It was a little slice of city solitude.
Peter Denny moved into this pocket neighborhood near Delridge, wowed by the vast greenbank over his backyard.
"We were told when we bought the house it was going to be a greenbelt that it would never be developed," he said Thursday, looking at the space where the trees once stood. "None of us ever thought it would be developed."
He says, about a year ago, developers, contractors, and city crews began work on a new road for 14 new homes. It was in an area that had been zoned, plotted, and approved.
Yet Denny says his fence line took so many hits, it sunk. The guardrail for the road is two feet above the fence line.
"I understand they need to develop, but they need to develop responsibly," said Denny.
He'd like the city to install a new fence, a wall, or shrubs to try and buffer his property from the street.
SDOT spokesperson Mafara Hobson says:
"We talked to the owner of one of the houses, but there really isn’t anything we can do about the road elevation. The concerns he stated were regarding the safety of the road elevation and damage to his home from the construction. We did some preliminary investigation and didn’t find any damage, and also pointed them in the direction of the claims office and provided information on how to file a claim. Any damage to private property done would be investigated by the claims department and likely tendered to the contractor. As far as the safety issue with the road elevation, one of the conditions of the road construction was to install a guardrail."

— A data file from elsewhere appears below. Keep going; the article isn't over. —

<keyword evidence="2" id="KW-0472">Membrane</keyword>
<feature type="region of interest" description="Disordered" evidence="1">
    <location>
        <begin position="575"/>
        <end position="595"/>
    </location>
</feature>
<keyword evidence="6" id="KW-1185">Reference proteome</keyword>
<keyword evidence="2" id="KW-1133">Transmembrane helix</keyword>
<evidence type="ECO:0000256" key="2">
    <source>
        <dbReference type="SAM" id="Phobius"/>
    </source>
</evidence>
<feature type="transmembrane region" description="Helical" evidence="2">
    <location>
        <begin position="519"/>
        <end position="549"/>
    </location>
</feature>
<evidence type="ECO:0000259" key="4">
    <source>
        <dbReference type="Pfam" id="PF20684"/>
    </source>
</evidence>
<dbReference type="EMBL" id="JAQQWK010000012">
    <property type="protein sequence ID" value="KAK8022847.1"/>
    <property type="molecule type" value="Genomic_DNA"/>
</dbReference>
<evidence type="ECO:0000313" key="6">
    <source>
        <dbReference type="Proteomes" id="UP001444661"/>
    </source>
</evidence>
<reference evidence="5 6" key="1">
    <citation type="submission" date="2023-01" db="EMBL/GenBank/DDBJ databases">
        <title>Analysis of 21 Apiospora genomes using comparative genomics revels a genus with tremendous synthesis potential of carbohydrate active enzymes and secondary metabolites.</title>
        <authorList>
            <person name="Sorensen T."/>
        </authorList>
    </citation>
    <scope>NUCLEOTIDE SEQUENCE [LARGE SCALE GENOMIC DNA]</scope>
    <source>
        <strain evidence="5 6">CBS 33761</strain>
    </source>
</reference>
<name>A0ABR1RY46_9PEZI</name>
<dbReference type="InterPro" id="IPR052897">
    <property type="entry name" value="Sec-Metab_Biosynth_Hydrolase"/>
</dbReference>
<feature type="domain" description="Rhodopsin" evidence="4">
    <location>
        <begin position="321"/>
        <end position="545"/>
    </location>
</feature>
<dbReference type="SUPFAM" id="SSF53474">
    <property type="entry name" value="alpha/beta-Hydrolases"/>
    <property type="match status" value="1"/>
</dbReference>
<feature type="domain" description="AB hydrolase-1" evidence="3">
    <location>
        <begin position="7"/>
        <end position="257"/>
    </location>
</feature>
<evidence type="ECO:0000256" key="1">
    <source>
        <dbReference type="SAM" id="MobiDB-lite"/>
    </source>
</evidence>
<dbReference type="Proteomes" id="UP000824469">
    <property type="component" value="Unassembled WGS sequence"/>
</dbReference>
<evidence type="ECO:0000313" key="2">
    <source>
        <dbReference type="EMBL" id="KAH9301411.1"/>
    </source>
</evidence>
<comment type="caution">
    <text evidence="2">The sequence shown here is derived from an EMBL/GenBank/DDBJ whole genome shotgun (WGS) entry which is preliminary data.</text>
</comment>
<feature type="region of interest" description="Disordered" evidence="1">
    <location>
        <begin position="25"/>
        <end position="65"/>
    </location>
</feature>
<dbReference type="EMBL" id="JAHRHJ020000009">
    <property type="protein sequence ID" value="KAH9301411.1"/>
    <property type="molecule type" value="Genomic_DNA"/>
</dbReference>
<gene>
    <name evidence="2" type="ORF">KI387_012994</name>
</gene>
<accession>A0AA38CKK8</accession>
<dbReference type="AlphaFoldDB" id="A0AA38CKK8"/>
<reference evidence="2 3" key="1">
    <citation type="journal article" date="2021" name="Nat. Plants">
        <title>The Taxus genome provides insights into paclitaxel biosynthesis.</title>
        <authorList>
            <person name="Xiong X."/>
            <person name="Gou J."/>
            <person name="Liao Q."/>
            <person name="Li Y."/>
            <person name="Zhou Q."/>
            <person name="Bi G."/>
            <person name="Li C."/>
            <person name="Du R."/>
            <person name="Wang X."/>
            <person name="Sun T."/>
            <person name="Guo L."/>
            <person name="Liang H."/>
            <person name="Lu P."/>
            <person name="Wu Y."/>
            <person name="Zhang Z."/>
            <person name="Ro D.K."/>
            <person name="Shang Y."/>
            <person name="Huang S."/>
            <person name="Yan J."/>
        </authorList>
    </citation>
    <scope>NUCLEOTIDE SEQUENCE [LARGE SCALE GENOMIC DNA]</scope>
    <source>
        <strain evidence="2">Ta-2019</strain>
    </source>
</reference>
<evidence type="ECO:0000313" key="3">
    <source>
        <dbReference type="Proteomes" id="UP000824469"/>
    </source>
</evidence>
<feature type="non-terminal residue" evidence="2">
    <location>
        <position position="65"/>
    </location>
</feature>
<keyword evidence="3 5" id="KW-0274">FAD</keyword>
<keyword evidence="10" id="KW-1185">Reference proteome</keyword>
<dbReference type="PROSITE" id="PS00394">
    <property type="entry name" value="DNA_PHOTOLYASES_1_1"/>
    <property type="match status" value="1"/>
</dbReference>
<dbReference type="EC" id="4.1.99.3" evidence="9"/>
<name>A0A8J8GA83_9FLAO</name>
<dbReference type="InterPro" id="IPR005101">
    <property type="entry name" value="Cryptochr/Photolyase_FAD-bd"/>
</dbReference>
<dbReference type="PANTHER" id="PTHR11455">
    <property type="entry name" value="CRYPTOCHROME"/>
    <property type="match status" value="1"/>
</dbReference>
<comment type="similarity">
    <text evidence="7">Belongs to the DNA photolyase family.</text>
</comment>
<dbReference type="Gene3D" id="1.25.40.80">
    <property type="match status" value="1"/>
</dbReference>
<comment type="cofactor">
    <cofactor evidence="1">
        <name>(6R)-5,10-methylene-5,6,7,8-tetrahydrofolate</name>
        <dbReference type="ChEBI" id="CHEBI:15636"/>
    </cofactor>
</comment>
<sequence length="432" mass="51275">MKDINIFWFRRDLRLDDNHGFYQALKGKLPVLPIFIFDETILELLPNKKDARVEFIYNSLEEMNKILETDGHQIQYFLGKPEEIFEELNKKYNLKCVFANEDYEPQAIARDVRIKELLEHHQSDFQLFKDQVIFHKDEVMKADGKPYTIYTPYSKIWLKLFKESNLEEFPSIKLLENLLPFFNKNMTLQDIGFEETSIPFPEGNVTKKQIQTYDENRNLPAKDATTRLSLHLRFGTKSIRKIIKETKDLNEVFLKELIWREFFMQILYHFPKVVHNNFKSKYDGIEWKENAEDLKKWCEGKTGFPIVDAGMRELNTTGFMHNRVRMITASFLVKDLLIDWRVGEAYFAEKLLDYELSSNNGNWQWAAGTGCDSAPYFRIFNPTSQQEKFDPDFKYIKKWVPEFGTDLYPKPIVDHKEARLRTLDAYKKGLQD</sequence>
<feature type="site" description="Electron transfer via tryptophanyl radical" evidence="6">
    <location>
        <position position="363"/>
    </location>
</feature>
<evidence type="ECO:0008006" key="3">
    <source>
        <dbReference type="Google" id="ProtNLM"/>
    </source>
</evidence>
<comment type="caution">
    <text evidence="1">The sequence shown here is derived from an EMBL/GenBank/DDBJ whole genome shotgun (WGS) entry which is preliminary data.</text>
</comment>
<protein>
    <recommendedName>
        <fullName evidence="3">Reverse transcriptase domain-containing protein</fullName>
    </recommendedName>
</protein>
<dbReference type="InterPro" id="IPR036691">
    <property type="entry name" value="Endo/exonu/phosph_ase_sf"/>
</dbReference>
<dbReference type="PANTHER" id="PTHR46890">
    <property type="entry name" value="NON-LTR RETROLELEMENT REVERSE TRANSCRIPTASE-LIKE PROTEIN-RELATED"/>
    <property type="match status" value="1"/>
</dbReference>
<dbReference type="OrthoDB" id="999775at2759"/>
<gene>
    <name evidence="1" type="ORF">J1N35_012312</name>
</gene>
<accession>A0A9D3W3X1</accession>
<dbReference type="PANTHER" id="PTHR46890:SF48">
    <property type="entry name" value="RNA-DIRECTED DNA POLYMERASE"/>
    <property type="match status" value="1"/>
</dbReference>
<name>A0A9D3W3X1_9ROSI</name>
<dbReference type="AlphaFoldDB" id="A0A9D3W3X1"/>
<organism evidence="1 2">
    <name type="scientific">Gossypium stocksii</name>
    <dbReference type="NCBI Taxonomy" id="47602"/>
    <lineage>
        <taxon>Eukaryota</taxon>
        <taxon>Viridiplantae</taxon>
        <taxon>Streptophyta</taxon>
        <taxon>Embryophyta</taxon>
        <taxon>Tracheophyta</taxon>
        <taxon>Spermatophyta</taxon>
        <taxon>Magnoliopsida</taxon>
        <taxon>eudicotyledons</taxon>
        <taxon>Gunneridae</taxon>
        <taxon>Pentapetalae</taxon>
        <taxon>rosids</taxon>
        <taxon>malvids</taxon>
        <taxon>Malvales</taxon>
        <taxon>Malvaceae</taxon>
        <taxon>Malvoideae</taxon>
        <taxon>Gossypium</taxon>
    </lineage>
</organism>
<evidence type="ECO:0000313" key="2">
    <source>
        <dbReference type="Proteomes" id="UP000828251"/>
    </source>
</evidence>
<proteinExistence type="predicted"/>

Denny says he'll keep pushing.
"People want to feel like when you're home, you're safe, secure, and have your privacy. I don't ask for a lot," he said. "All we want is our privacy back."
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